Last week, I wrote about the ways in which Austen surprises us with her plot developments, urges us to reconsider and re-examine our initial assessments of characters and situations, and reminds us how very bad we all are at this project of trying to judge other people. The second volume of the novel continues this theme, with the shocking revelations of Mr. Darcy’s letter at the end of the volume causing an almost complete reversal in the reader’s (and Elizabeth’s) understanding of his character and actions.
Austen’s initial title for Pride and Prejudice was, after all, First Impressions.The game of the novel is to warn us, over and over, that our initial assessments are unreliable and will be overturned, and yet to make us feel astonished when they are overturned.
But there is one kind of assessment that Austen thinks we mistake-prone humans are very good at. Like bowerbirds sizing up prospective mates, we are extremely good at estimating how wealthy other humans are. While the neighborhood may have been consistently wrong in their guesses about how many people Mr. Bingley would bring to Netherfield with him, they were entirely correct about his investment income of about £4-5000 annually. (Linda Slothouber explains that this means Mr. Bingley would have had a fortune of about £100,000 invested in stocks or bonds, with the £4-5000 as the annual interest from that capital investment.) They are equally accurate their reporting of Mr. Darcy’s £10,000 annual investment income, and his ownership of Pemberley. (Bingley does not own an estate at the beginning of the novel, in part because his money is “new money” acquired by his father in trade.)
While readers, and Elizabeth Bennet, are shocked by the discovery of Wickham’s immoral character, no one is surprised by his entire lack of fortune. It is openly discussed throughout the novel by Wickham and by others and is frequently referenced when his potential as a husband is assessed. In chapter three of volume two Mrs. Gardiner, Elizabeth’s aunt (watch her! She’s a minor character, but one of considerable importance as the novel unwinds) warns her about her fondness for Wickham:
I would have you be on your guard. Do not involve yourself, or endeavour to involve him in an affection which the want of fortune would make so very imprudent. I have nothing to say against him; he is a most interesting young man; and if he had the fortune he ought to have, I should think you could not do better. But as it is–you must not let your fancy run away with you.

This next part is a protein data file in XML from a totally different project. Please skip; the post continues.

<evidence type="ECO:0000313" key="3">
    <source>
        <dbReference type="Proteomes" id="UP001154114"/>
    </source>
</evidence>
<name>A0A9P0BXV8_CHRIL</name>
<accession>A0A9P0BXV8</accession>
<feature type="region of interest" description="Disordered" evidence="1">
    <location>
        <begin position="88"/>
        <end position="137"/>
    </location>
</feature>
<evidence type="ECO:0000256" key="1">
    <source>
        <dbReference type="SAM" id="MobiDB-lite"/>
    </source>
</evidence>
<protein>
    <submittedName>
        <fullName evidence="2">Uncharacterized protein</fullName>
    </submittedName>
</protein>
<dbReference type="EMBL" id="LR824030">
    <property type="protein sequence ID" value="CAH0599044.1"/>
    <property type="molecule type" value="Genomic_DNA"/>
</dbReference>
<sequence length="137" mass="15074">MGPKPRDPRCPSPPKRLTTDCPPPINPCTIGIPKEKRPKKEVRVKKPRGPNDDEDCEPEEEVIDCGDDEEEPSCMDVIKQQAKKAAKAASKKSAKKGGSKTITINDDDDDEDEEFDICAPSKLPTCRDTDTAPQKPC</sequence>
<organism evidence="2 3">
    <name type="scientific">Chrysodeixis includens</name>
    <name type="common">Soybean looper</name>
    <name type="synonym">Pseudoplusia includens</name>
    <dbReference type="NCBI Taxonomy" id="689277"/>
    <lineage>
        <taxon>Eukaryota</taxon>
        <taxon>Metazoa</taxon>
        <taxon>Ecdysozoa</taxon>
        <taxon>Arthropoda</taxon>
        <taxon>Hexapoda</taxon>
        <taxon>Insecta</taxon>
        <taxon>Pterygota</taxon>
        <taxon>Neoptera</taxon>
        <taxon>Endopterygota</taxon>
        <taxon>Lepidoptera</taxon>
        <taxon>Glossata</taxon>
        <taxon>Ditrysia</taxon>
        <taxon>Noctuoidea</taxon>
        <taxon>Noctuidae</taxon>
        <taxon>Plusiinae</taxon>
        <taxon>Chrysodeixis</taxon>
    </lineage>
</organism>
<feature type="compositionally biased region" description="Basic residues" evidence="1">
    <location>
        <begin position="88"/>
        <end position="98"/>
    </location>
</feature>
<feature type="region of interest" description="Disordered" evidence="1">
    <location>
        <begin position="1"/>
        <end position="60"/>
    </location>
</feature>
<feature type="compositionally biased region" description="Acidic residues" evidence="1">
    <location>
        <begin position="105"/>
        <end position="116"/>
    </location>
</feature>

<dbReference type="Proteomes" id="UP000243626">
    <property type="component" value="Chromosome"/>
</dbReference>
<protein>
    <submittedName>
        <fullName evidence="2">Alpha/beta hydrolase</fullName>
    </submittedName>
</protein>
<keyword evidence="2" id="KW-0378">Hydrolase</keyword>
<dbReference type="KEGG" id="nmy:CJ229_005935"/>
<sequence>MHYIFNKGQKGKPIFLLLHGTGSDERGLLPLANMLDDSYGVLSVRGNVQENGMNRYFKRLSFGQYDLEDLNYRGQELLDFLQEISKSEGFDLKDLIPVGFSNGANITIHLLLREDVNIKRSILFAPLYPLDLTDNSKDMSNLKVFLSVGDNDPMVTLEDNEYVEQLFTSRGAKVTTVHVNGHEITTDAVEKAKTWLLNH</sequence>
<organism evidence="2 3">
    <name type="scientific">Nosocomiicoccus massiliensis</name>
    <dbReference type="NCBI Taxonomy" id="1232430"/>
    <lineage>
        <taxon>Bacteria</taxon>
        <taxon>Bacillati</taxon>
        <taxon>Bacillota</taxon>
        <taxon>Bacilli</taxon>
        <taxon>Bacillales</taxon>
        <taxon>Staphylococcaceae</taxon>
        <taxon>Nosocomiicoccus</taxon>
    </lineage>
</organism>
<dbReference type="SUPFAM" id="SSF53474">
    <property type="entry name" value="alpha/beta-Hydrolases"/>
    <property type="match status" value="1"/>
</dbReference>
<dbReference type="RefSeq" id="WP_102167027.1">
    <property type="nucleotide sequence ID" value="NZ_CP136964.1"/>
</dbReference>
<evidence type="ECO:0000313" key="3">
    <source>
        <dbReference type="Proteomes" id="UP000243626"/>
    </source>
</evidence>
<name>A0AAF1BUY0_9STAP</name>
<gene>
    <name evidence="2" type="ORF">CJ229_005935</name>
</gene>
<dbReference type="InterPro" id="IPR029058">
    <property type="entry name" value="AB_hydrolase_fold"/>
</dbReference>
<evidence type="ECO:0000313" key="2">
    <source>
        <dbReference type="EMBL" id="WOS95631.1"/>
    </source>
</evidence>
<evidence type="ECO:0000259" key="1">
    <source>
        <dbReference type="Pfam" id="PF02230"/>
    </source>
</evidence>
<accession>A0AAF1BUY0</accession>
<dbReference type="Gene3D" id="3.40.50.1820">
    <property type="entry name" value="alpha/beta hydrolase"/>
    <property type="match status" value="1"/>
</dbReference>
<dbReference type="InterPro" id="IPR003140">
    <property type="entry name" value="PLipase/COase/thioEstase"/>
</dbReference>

Although she is just as fooled by Wickham’s charm as everyone else, Mrs. Gardiner’s sound economic assessment of his and Elizabeth’s equal lack of fortune prompt her to caution Elizabeth away from her growing attachment to him. This proves a wise warning, as Wickham soon transfers his attentions to a Miss King, whose “sudden acquisition of ten thousand pounds was [her] most remarkable charm.”
It is very important to recognize that no one condemns Wickham for this change. The narrator tells us that Elizabeth “did not quarrel with him for his wish of independence,” and Elizabeth tells her aunt directly that “handsome young men must have something to live on, as well as the plain.” Wickham’s poverty and his attempts to rectify it are not what make him a scoundrel. (Plenty of other things make him a scoundrel, as we discover at the end of the volume.)
Although Elizabeth is less able to extend that same understanding to her friend Charlotte, who marries the odious Mr. Collins shortly after Elizabeth rejects him, her visit to their home in Hunsford does seem to help her understand what Charlotte has gained from her marriage. Mr. Collins is as stupid as ever, but he is kind, and Charlotte has a comfortable home, standing in her community, and economic stability she never could have had if she had remained a spinster. Her economic judgements–though not the same as Elizabeth’s–prove to be sound.
Indeed, it is Elizabeth who makes the most questionable economic decision in this volume of the novel. Though her assessments of others’ economic status is as accurate as everyone else’s in the novel, the actions she takes in response to that knowledge is open to question. We justly applaud her offended reaction to Mr. Darcy’s insultingly phrased proposal: “I might as well enquire…why with so evident a desire of offending and insulting me, you chose to tell me that you liked me against your will, against your reason, and even against your character?” But we should also remember that when she refuses him, his £10,000 annually, and his family estate, her family is a heartbeat away from poverty.
When Mr. Bennet dies, his wife and daughters will lose their home (It is entailed to Mr. Collins). Each of his daughters has only £40 a year, a sum that isn’t even enough to keep them in genteel poverty. Someone must marry and marry well. With Mr. Bingley, at this point, no longer a viable marriage possibility for Jane, and with the remaining sisters too young and too unappealing to attract a good match, Elizabeth’s pride could well be her entire family’s undoing.
Why do you think Austen’s characters are such good judges of economic status? Is it a sign of shallow thinking that only cares about money, or is it something else?
How do Elizabeth and Darcy demonstrate the ways in which their interactions with each other have changed their viewpoints and personalities?
Which characters are the most economically responsible? The least? Who would you want to help choose a husband or wife for you?